In order to equalize the conditions, we used the same PC and IAPs with wireless cards for all the tests, and the same packets with loads of 9.53 Mbytes. Fig. 14(a) shows the graph of a typical Transmission Control Protocol (TCP) throughput test with the dipole antenna, which is an omni-directional radiation pattern. It is necessary to compare data throughput according to the directional and omni-directional patterns, which are typical radiation patterns for the general APs. The test was conducted consistently according to the different types of radiation patterns showing good isolations in the indoor condition. The experiments were run three per port, and the average value was recorded. The data packet cycle was run 180 times. Using a large time unit, we measured the average capacity of the IAP [29]. When the antennas at port 1 and port 2 were combined, the average throughput was found to be 139.13 Mbps. The measured throughput data of ports 1 and 3 combined was 149.8 Mbps, and the throughput data measured by combining ports 1 and 4 was 141.6 Mbps. The results of the TCP performance was similar to that of the port when isolation was high (less than −15 dB) over the operating frequency band; however, ports 1 and 3 had slightly better TCP performance compared to the other ports, as the isolation between ports 1 and 3 was better than that for the other ports.
Fig. 14(b) shows the typical TCP performance of the IAP with a patch antenna, which has a typical directional pattern. When the antennas at ports 1 and 2 were combined, the average throughput was 122.4 Mbps. The measured throughput data of ports 1 and 3 combined was 126.5 Mbps, and the throughput data measured by combining ports 1 and 4 was 123.5 Mbps. In wireless telecommunications, multipath is the result of radio signals reaching the receiving antenna by two or more paths. In multipath environments, the diversity of the antennas involved affects the throughput data. The patch antenna with a relatively high gain has poor throughput data compared to the dipole antenna in an office environment. As the total power received by the antenna is the sum over the arriving planes waves from the distribution of the angles, it is shown that the directive antenna as a patch enhances a relatively small number of incident waves. Therefore, the overall power is dependent on the angle of arrival and that received by the directive antenna is lower [15]. In an office environment, the dipole antenna with omnidirectional characteristics covers a wide area and has a higher maximum throughput compared to patch antennas.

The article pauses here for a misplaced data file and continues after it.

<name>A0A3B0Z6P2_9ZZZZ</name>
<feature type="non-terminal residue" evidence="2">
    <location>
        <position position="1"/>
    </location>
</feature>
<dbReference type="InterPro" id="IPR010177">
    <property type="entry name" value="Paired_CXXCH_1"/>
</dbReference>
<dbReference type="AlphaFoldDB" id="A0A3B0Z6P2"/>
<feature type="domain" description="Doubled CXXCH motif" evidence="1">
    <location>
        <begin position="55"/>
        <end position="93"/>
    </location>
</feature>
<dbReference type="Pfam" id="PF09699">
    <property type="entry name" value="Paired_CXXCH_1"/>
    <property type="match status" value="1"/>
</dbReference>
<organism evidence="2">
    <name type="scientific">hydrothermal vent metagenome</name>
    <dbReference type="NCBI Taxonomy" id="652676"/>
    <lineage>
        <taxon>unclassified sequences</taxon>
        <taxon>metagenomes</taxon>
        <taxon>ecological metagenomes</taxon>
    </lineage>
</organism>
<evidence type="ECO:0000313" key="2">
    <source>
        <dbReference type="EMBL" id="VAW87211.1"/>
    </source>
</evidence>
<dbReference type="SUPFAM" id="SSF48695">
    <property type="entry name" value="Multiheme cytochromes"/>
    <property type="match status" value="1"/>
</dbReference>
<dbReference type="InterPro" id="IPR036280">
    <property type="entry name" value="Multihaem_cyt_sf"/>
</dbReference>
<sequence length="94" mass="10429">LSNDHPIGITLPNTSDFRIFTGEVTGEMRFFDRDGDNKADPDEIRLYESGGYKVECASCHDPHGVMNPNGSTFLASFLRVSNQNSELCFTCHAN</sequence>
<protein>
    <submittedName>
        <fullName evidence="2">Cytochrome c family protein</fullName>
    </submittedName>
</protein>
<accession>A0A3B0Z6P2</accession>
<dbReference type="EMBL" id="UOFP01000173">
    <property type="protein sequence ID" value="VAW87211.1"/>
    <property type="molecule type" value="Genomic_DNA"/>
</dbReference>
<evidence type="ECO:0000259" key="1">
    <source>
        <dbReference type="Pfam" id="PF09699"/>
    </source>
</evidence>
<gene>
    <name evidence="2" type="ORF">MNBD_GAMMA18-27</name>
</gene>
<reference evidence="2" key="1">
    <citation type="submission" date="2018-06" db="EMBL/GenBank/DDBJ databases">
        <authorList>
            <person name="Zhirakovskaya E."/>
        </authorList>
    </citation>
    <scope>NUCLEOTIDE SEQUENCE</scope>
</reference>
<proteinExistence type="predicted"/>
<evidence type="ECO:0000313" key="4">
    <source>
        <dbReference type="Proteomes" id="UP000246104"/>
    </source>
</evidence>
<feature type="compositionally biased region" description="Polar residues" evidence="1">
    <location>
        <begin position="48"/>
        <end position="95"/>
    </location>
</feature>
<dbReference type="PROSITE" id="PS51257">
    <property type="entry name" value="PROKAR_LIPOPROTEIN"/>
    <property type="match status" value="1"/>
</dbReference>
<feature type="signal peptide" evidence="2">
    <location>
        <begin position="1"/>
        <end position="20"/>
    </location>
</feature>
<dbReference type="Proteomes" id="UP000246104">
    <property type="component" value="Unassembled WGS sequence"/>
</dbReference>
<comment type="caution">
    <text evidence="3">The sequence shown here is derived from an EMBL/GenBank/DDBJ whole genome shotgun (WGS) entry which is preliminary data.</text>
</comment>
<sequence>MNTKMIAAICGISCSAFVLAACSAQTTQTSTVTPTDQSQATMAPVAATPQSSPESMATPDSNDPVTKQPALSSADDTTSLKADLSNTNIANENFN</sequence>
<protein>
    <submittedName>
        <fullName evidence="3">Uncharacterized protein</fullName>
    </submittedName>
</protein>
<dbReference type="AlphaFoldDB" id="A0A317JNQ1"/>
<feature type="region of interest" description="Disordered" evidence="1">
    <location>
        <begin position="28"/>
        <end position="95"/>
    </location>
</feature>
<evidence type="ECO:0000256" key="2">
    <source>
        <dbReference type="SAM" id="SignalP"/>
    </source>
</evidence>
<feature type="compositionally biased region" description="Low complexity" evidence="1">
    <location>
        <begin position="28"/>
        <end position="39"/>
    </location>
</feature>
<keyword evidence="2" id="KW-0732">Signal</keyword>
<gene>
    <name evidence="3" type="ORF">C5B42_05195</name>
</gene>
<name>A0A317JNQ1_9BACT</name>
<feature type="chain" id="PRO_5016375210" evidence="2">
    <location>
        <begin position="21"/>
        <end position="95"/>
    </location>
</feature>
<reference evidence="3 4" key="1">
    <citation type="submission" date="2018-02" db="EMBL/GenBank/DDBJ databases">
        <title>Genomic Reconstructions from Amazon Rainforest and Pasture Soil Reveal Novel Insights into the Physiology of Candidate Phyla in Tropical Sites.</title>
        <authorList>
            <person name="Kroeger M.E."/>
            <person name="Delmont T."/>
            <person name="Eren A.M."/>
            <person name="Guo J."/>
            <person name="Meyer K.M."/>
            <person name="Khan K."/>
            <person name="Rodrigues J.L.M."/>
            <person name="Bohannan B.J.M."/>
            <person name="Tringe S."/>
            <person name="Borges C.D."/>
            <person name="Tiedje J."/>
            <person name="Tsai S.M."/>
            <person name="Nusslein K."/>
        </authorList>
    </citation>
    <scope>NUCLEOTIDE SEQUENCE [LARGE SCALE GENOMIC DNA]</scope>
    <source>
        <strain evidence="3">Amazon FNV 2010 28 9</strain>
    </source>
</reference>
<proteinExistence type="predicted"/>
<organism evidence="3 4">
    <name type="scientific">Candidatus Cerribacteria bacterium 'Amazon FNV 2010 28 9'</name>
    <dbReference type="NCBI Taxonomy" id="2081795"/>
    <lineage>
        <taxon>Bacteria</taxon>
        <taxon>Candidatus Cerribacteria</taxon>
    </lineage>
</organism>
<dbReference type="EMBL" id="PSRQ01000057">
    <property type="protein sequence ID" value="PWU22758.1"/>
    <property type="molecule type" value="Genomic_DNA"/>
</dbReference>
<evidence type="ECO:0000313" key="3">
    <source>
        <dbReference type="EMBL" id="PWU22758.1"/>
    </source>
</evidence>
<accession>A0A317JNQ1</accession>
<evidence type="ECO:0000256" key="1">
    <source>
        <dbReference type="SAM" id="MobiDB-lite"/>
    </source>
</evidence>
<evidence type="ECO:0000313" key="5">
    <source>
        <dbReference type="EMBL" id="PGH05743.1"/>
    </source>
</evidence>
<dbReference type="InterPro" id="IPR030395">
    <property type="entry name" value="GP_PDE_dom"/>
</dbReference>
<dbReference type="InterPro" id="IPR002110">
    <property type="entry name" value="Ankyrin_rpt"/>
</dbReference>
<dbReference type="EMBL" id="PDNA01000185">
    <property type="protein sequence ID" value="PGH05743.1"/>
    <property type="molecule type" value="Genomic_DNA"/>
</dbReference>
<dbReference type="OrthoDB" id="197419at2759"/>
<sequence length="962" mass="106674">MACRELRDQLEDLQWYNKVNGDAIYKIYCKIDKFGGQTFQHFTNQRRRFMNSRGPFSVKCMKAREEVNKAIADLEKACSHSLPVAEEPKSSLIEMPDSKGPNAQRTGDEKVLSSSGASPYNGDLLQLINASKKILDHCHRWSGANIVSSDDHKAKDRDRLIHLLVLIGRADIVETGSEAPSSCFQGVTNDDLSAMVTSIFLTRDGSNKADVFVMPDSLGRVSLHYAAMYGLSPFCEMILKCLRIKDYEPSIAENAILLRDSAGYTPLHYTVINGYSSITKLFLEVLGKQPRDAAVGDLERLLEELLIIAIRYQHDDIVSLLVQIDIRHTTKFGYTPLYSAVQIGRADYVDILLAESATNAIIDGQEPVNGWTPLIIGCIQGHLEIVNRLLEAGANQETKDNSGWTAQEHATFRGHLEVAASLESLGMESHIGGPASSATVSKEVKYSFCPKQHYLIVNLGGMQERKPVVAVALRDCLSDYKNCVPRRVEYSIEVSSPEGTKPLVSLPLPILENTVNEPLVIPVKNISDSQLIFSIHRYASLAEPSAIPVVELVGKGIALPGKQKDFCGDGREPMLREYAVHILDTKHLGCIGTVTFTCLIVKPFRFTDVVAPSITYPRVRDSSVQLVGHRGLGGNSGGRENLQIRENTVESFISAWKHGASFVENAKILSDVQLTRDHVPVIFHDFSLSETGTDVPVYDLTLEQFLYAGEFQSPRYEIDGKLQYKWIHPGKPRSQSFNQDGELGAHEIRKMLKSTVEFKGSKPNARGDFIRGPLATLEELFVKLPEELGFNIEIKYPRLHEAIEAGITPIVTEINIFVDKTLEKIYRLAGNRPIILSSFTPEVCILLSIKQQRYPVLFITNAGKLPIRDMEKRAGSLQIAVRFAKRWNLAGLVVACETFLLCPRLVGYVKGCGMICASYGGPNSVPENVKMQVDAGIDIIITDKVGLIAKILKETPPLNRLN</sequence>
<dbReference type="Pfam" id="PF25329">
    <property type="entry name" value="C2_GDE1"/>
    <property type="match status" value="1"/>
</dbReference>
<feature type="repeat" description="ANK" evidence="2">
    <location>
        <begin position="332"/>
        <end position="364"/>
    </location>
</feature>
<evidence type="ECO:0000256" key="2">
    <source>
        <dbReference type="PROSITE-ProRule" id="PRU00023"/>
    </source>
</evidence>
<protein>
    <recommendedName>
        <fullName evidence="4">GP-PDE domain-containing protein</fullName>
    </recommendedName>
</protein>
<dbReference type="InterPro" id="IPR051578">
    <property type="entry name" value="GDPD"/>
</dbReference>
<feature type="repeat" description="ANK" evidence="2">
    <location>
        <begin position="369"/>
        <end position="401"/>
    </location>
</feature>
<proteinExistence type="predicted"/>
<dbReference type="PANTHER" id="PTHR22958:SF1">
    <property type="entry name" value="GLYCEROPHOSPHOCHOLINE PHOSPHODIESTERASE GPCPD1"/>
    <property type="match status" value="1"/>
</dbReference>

IV. Conclusion

In this paper, we designed a wide and dual-band MIMO antenna with an omnidirectional and directional radiation pattern for premium IAPs. We analyzed the MIMO performance using two types of antennas in the 2 × 2 MIMO system. The optimized frequencies were 2.4–2.4835 GHz and 4.905–5.845 GHz. In order to analyze the proposed MIMO antenna for the IAPs, we simulated and measured the isolation. The isolation was below −15 dB. The proposed MIMO antenna has a low ECC (<0.5) with low correlations in a comparative analysis. The values of the MEG between the two antenna elements are less than 0.5 dB. The proposed MIMO antenna supports 802.11n and is capable of providing a high-quality IAP. Finally, we analyzed the throughput performance according to the radiation pattern, the antenna gain, and the isolation using the proposed antenna in an office area. We have shown that the MIMO antenna with an omni-directional pattern can improve throughput data in office environments with multipath. The results of this study should apply to 4 × 4 MIMO systems and provide guidance on the selection of suitable types of antennas for certain environments and particular purposes.


This work was supported by a grant from the National Research Foundation of Korea, which is funded by the Korean government (No. 2016R1D1A1B02012957).

Fig. 1
Dipole antenna: (a) dipole antenna, (b) top and bottom, (c) side, and (d) MIMO antenna.
Fig. 2
Dipole antenna fabricated for an indoor access point.
Fig. 3
Electric energy density (J/m3) of the dipole antenna at the 2.4 GHz (a) and 5.4 GHz (b) bands.
Fig. 4
Patch antenna: (a) top, (b) side, and (c) MIMO antenna.
Fig. 5
Patch antenna fabricated for an indoor access point.
Fig. 6
Electric energy density (J/m3) of the patch antenna at the 2.4 GHz (a) and 5.4 GHz (b) bands.
Fig. 7
S-parameter of the dipole antenna.
Fig. 8
Radiation pattern of the dipole antenna: (a) port 1, (b) port 2, (c) port 3, and (d) port 4.
Fig. 9
Measured gain and radiation efficiency characteristics of the dipole antennas.
Fig. 10
S-parameter of the patch antenna.
Fig. 11
Radiation pattern of the patch antenna: (a) port 1, (b) port 2, (c) port 3, and (d) port 4.
Fig. 12
Measured gain and radiation efficiency characteristics of the patch antennas.
Fig. 13